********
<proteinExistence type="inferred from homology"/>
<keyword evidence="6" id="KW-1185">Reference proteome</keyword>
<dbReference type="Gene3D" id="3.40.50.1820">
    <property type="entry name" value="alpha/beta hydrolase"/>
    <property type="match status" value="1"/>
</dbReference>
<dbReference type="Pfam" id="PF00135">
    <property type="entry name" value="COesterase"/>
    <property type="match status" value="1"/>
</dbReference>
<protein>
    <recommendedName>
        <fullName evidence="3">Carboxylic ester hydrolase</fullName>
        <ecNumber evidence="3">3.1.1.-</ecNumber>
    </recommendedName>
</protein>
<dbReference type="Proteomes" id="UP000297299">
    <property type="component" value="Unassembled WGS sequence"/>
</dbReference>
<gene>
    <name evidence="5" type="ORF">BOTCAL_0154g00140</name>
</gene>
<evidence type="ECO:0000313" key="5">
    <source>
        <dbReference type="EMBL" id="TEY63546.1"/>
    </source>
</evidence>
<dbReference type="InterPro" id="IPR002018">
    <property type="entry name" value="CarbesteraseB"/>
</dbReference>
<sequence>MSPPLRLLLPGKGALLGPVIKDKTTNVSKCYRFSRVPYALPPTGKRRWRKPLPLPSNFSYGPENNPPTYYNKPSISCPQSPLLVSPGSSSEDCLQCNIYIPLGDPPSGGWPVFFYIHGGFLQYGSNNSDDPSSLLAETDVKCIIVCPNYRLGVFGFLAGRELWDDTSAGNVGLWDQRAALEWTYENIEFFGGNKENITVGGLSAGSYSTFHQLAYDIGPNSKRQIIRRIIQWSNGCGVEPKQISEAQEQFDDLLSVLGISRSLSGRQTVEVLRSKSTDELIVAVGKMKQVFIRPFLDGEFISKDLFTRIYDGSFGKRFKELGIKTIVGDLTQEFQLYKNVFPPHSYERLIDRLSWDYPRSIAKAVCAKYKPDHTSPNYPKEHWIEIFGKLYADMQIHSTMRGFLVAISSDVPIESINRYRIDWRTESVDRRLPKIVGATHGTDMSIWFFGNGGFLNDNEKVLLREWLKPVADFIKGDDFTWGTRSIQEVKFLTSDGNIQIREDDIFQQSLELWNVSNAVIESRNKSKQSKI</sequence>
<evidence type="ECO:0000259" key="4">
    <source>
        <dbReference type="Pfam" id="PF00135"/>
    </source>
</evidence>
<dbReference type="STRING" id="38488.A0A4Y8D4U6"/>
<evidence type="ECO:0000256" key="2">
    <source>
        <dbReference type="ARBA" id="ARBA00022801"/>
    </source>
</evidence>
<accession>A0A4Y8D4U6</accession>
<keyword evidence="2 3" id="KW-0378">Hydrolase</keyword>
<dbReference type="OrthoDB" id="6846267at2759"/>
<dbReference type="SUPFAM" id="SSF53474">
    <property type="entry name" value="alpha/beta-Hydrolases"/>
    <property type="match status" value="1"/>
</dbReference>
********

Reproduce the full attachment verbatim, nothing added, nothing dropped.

<proteinExistence type="inferred from homology"/>
<keyword evidence="6" id="KW-1185">Reference proteome</keyword>
<dbReference type="Gene3D" id="3.40.50.1820">
    <property type="entry name" value="alpha/beta hydrolase"/>
    <property type="match status" value="1"/>
</dbReference>
<dbReference type="Pfam" id="PF00135">
    <property type="entry name" value="COesterase"/>
    <property type="match status" value="1"/>
</dbReference>
<protein>
    <recommendedName>
        <fullName evidence="3">Carboxylic ester hydrolase</fullName>
        <ecNumber evidence="3">3.1.1.-</ecNumber>
    </recommendedName>
</protein>
<dbReference type="Proteomes" id="UP000297299">
    <property type="component" value="Unassembled WGS sequence"/>
</dbReference>
<gene>
    <name evidence="5" type="ORF">BOTCAL_0154g00140</name>
</gene>
<evidence type="ECO:0000313" key="5">
    <source>
        <dbReference type="EMBL" id="TEY63546.1"/>
    </source>
</evidence>
<dbReference type="InterPro" id="IPR002018">
    <property type="entry name" value="CarbesteraseB"/>
</dbReference>
<sequence>MSPPLRLLLPGKGALLGPVIKDKTTNVSKCYRFSRVPYALPPTGKRRWRKPLPLPSNFSYGPENNPPTYYNKPSISCPQSPLLVSPGSSSEDCLQCNIYIPLGDPPSGGWPVFFYIHGGFLQYGSNNSDDPSSLLAETDVKCIIVCPNYRLGVFGFLAGRELWDDTSAGNVGLWDQRAALEWTYENIEFFGGNKENITVGGLSAGSYSTFHQLAYDIGPNSKRQIIRRIIQWSNGCGVEPKQISEAQEQFDDLLSVLGISRSLSGRQTVEVLRSKSTDELIVAVGKMKQVFIRPFLDGEFISKDLFTRIYDGSFGKRFKELGIKTIVGDLTQEFQLYKNVFPPHSYERLIDRLSWDYPRSIAKAVCAKYKPDHTSPNYPKEHWIEIFGKLYADMQIHSTMRGFLVAISSDVPIESINRYRIDWRTESVDRRLPKIVGATHGTDMSIWFFGNGGFLNDNEKVLLREWLKPVADFIKGDDFTWGTRSIQEVKFLTSDGNIQIREDDIFQQSLELWNVSNAVIESRNKSKQSKI</sequence>
<evidence type="ECO:0000259" key="4">
    <source>
        <dbReference type="Pfam" id="PF00135"/>
    </source>
</evidence>
<dbReference type="STRING" id="38488.A0A4Y8D4U6"/>
<evidence type="ECO:0000256" key="2">
    <source>
        <dbReference type="ARBA" id="ARBA00022801"/>
    </source>
</evidence>
<accession>A0A4Y8D4U6</accession>
<keyword evidence="2 3" id="KW-0378">Hydrolase</keyword>
<dbReference type="OrthoDB" id="6846267at2759"/>
<dbReference type="SUPFAM" id="SSF53474">
    <property type="entry name" value="alpha/beta-Hydrolases"/>
    <property type="match status" value="1"/>
</dbReference>